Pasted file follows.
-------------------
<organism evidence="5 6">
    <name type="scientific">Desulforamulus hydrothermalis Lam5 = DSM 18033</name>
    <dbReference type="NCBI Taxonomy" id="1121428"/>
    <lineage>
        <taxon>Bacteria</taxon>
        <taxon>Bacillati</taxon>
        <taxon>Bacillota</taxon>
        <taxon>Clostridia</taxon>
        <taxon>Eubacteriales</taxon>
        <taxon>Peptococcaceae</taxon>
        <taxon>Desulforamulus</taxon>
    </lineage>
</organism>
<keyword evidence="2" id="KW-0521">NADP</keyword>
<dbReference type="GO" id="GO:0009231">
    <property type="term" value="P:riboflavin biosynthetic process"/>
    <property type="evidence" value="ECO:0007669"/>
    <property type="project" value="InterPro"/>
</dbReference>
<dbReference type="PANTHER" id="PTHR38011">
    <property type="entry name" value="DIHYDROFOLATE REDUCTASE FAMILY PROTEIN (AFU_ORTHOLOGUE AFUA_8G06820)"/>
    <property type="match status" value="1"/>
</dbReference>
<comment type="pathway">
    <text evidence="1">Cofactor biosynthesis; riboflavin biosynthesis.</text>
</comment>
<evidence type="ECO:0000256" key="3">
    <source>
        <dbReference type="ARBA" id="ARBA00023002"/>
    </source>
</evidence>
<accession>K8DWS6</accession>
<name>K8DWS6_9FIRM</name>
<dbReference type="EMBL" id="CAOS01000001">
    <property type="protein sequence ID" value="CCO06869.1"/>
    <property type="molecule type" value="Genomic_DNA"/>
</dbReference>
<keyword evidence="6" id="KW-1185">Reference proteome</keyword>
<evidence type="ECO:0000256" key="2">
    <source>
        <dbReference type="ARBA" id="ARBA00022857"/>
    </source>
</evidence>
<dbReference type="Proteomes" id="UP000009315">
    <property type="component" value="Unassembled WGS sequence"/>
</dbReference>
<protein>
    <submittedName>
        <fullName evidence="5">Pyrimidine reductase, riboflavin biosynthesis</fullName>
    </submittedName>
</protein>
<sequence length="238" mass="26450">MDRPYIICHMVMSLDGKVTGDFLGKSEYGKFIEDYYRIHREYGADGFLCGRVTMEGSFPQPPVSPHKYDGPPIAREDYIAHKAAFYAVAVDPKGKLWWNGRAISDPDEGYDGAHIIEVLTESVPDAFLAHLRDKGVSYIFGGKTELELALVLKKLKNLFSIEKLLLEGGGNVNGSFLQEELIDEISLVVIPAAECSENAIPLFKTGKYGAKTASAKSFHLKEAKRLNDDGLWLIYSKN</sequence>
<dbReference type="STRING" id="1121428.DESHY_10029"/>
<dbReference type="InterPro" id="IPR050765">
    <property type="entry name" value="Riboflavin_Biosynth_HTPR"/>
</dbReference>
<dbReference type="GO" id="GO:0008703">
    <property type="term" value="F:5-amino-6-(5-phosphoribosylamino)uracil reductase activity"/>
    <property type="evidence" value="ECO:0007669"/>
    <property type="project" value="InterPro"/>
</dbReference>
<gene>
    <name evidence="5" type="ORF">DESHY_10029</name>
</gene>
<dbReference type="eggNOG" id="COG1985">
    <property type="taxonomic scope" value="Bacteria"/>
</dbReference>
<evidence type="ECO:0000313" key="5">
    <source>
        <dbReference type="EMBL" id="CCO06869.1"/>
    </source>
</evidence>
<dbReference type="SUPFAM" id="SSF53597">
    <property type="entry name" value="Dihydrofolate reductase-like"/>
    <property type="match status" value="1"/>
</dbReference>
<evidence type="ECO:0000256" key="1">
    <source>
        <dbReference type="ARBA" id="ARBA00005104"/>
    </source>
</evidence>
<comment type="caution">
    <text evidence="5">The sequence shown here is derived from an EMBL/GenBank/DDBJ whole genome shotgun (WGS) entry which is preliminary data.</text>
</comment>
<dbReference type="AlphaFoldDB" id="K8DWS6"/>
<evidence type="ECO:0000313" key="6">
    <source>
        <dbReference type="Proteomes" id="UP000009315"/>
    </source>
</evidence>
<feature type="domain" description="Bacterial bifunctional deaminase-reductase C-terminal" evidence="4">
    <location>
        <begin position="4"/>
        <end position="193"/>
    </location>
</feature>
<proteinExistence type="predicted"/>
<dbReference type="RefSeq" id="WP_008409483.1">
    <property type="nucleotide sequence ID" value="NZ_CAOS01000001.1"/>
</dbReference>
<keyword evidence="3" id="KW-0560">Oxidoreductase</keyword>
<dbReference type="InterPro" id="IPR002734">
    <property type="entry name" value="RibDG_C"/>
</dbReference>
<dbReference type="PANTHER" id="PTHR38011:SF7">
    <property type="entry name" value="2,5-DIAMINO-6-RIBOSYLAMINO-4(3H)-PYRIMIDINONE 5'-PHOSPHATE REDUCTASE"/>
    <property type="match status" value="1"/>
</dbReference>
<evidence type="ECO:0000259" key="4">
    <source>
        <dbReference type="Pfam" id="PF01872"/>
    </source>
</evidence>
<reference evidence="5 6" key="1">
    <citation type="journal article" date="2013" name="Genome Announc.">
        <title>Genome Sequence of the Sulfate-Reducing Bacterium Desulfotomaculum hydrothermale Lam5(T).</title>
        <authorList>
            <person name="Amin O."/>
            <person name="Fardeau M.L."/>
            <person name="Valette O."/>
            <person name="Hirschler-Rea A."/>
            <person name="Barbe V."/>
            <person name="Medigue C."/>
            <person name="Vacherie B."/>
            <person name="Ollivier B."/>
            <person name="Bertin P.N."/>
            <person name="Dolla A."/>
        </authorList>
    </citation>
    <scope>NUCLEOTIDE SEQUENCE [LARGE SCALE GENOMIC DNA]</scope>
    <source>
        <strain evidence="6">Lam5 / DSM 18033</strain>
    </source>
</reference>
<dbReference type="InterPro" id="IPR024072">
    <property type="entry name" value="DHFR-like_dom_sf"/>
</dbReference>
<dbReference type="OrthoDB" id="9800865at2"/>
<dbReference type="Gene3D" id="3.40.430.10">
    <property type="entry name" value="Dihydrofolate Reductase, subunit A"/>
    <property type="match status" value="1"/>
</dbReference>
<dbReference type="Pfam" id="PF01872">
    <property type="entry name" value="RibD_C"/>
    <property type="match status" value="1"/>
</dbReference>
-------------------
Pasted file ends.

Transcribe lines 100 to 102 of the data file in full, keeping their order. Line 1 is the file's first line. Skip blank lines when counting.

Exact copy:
</dbReference>
<keyword evidence="3" id="KW-0560">Oxidoreductase</keyword>
<dbReference type="InterPro" id="IPR002734">